Local & State laws restricting ammunition


#1

To all of you guys who live in States that restrict or ban certain types of ammunition, there is still hope. This past week in AZ has been a landmark one and hopefully will set a goal for others. It can be done if the citizens want it done.

The Gov signed into law a restriction on local governments from regulating firearms and ammunition and prohibits local govt from banning firearms in parks.

If that was not enough, AZ just last week enacted the legal concealed carry law. We also enacted a law that exempts AZ manufactured firearms and ammunition from any Federal regulations as long as the firearm or ammunition stays in the state.

AZ enacted the Castle Doctrine a couple of years ago and has been issuing CCWs for several years.

Some have predicted that these new laws are the final nail in the coffin and that AZ will come to an end in a very short time. If you don’t hear from me next week you’ll know that the nay-sayers were right.

Tell everyone I said “Goodby”.

Ray


#2

Ray,

Go AZ!

Dave


#3

…with liberty and justice for all.


#4

So… In AZ you don’t need a license to manufacture firearms or ammunition, and you can produce fully automatic weapons, short-barreled shotguns & rifles, pistols with forward grips, and commercial-level production of pistol-caliber armor piercing ammunition? Or does AZ have their own state laws against full-auto guns and short barrels? Or does this state law apply only to future federally-created gun & ammo laws and not current ones? Even if they have state laws about guns, I know they don’t have a state law about commercial production or dealer sale of pistol-caliber AP ammo, so that is legal now? Sort of like legalized marijuana in some states not jiving with the federal law? If so, then bravo AZ! Hopefully this sets a trend of states-rights law creation that will also hamper federal tax foolishness!


#5

DK

I don’t know the full context of the new law and I’m sure that few others do either. My understanding is that it was not meant to open the doors to the manufacture of anything and everything but to tell the Feds that they had no business in regulating, restricting, or banning items made and used in AZ. I think other states have looked at the same concept and maybe others have passed similar laws. Montana or Wyoming come to mind.

Like any new law there will be rules and regulations written to implement it.

There’s no doubt in my military mind that this statute will soon be challenged in court. By who or whom remains to be seen. Would the Feds have standing? Can the Feds enact regulations and then sue to have them enforced if there is no federal interest? If so, then there is not much hope of ever stopping them in whatever else they may want to do. Such as requiring a resident of AZ to purchase Health Insurance. Or telling a resident of San Fransicko that he can’t smoke marijuana.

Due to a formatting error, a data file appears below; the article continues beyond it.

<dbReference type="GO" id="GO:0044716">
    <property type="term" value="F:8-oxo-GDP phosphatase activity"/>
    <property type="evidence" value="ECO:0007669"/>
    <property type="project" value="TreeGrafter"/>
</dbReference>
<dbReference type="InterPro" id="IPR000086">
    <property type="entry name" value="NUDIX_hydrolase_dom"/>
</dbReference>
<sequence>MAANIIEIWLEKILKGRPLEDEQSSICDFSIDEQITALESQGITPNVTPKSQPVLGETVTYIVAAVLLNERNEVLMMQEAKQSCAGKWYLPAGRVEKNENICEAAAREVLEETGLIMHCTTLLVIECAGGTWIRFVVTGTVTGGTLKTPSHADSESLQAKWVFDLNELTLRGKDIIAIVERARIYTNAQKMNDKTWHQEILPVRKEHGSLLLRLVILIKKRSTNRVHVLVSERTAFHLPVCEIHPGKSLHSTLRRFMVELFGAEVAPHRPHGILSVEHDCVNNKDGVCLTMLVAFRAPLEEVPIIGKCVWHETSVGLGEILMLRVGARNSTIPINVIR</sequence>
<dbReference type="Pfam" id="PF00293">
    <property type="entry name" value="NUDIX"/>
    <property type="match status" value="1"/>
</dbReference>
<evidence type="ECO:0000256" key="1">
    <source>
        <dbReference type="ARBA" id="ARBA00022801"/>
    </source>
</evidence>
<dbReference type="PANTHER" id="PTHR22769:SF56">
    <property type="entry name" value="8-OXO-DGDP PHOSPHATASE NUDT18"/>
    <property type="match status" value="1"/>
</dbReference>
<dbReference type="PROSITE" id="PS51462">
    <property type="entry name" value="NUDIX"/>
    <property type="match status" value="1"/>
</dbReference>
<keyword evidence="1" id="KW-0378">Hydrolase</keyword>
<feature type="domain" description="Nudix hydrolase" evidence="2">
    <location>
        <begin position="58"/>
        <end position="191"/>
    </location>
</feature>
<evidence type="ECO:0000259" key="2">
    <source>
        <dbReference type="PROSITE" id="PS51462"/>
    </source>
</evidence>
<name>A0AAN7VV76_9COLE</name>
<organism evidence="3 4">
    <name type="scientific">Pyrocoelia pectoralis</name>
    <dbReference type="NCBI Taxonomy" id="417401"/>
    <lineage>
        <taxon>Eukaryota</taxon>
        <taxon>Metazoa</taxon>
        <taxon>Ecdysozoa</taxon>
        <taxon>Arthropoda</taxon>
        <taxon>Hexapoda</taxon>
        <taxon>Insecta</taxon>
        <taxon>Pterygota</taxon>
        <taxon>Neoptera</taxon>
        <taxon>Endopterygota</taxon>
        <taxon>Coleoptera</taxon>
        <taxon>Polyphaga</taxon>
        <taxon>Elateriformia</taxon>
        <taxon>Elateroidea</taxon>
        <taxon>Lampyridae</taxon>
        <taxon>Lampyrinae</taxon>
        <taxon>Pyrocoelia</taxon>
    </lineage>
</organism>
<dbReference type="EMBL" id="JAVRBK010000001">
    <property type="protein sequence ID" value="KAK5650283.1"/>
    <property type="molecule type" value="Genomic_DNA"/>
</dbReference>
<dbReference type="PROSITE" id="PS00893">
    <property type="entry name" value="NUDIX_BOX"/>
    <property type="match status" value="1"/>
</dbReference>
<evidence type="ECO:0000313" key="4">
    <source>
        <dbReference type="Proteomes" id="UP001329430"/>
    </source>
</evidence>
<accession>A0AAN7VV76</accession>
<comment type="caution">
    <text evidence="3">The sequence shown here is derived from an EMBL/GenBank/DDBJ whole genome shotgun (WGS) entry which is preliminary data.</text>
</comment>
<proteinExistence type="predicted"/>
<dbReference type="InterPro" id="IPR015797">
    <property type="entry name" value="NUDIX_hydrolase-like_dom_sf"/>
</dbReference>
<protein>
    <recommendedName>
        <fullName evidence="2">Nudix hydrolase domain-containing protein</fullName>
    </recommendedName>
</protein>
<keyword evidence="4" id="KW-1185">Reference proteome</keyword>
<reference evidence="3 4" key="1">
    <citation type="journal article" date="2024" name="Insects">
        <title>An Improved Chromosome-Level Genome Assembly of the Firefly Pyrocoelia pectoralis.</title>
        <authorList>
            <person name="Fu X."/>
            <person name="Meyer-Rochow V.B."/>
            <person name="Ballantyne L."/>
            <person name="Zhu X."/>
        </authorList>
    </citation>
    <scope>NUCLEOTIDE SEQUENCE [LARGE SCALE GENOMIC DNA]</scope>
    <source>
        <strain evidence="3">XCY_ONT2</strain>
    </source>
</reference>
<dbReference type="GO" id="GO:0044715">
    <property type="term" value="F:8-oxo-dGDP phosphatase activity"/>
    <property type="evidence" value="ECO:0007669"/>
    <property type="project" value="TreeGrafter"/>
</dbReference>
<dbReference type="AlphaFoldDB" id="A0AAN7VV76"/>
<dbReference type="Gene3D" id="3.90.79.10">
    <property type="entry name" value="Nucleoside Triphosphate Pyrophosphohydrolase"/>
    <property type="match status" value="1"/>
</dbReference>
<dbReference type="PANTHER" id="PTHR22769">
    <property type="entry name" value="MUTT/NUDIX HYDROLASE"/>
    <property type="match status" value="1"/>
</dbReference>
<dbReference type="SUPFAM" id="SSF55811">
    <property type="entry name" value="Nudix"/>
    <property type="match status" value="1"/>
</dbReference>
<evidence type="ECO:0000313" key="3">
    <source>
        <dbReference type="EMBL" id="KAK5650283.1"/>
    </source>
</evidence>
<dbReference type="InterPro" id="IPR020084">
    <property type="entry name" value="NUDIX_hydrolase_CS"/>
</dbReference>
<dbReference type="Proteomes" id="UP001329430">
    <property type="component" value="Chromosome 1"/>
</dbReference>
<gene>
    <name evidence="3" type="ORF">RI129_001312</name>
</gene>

We’ll see. It’s a start.

Ray


#6

Arizona is one of SEVEN states which have passed “firearms freedom acts” in the last year, beginning with Montana.

This is a 10th Amendment challenge to the feds over their abuse of the “interstate commerce clause” as an excuse to regulate everything.

The various state acts may differ slightly, but in general they declare that anyone not prohibited from owning a firearm may manufacture a firearm in their state, for use in their state, and to be kept within their state, and that it is not subject to any federal regulations. EXCEPTIONS ARE MADE for machine guns and similar “class 3” weapons, mainly as a concession to get the bills passed, although some would argue the same principle should apply to all types of firearms. In addition to “firearms” the law(s) include ammunition and firearms related accessories.

The best advice is that people should NOT attempt to make FFA firearms yet due to the risk of prosecution by the feds, with unlimited legal resources which can destroy an individual they choose to charge with violating federal law. Meanwhile, a lawsuit in Montana has challenged the feds on their ability to enforce their provisions, and litigation on this will probably last several years before the issue is resolved. It appears that there is “an emerging consensus” among states that the feds have over reached with their firearms laws if they attempt to enforce them on guns, ammunition, or related items made and retained within a state, and not in interstate commerce.

The best source of info is http://firearmsfreedomact.com/.

If your state has not yet passed a bill like this, get busy and figure out how YOU can help get it passed. (Contact me if you like, we were state number 3 to pass it!)


#7

What is the “Legal concealed weapon law?” I know Arizona has had a CCW permit for several years, and also has legal open carry in most places without a permit. Does this mean that anyone can now carry a CW in Arizona WITHOUT any sort of permit?

John Moss


#8

John